It’s relatively easy to wear and walk around in, and the yukata is made of cotton, linen, or breezy synthetic fabrics. Men and women both can wear yukata. The traditional yukata ensemble consists of a juban (slip/undergarment), yukata, obi (the cloth belt around the waist), obijime (an ornate string on top of the obi), geta sandals, no socks, a small foldable or fixed fan, a drawstring bag and a flower or accessory for the hair to complete the look.
A few YouTube videos later, I felt confident enough to head out to Asakusa streets to buy a few essential pieces to complete my look. I had bought a yukata a year back but never got around wearing it, so that was taken care of, but it was missing important details like a koshi-himo (a thin string which keeps the yukata from getting loose), obijime, and a hair clip to enhance the appeal.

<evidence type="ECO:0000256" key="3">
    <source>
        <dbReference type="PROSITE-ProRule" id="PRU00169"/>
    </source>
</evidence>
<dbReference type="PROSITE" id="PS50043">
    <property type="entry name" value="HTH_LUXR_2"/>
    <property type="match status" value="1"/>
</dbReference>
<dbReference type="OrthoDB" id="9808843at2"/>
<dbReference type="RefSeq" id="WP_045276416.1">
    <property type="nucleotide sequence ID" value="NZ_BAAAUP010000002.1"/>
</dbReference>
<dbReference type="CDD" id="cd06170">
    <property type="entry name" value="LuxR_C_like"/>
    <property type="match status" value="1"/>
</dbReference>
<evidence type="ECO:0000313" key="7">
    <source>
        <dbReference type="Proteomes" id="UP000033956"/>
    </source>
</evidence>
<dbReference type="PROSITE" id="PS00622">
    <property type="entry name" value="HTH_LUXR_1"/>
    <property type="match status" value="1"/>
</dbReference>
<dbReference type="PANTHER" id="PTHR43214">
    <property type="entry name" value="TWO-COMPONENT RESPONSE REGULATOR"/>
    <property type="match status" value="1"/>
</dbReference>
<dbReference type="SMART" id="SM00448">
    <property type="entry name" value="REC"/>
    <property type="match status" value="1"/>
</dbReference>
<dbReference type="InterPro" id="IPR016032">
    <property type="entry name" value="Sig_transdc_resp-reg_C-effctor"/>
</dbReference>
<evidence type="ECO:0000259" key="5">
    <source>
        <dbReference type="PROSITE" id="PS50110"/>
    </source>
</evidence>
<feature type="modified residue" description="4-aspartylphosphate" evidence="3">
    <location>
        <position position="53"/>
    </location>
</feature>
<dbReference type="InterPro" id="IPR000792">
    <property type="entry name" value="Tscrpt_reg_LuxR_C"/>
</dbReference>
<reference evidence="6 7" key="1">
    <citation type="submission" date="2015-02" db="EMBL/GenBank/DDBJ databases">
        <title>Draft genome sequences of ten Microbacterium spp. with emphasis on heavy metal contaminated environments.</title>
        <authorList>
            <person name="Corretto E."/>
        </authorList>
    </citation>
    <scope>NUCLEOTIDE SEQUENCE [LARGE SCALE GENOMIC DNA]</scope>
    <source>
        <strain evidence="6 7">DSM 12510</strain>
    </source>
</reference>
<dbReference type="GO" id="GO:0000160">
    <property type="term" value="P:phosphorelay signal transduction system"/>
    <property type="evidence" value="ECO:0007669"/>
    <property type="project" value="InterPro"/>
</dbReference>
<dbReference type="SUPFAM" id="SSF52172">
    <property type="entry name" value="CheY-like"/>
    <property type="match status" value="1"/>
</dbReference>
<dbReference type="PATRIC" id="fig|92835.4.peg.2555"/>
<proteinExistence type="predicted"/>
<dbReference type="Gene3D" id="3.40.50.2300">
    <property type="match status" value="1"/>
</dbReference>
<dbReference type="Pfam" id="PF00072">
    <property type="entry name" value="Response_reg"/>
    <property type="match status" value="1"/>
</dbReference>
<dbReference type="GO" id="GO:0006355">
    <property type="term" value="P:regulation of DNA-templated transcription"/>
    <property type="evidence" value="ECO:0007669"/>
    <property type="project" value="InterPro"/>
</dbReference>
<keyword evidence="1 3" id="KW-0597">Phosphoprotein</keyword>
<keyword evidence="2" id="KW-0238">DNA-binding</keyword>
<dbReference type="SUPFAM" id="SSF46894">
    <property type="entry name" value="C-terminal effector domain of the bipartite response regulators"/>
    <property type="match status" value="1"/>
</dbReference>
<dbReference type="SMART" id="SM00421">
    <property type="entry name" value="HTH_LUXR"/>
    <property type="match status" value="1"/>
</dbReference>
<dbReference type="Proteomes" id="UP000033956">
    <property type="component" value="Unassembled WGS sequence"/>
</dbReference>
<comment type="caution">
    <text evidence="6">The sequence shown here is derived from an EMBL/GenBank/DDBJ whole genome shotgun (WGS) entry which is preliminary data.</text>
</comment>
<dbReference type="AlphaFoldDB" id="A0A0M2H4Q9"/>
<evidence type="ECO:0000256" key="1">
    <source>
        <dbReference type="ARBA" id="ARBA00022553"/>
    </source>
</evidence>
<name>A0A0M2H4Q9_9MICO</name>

I timed myself because one is very likely to lose the sense of time walking through the streets of Asakusa-Dori and successfully managed gathering all the missing pieces of my ensemble in an hour. Once home, I laid it down on the bed and admired the beauty of the garment. Now wearing the yukata on the event day would be another story for later.
Matsuri Food: A Must
Food is the center of a communal festival, having the innate ability to multiply cheer; a place where everyone gathers to greet, sipping chilled Ramune, digging into some yakisoba, gobbling some takoyaki while catching up with old friends and family or while making new ones.
I knew I needed to ace my food game for a successful natsu matsuri, so I decided to get in some expert advice and asked Hiro-san for help. He suggested we do a takoyaki-building station. We also planned on making kakigori, seasonal fruit jelly, rice crackers, and our favorite Ramune drink to seal the deal.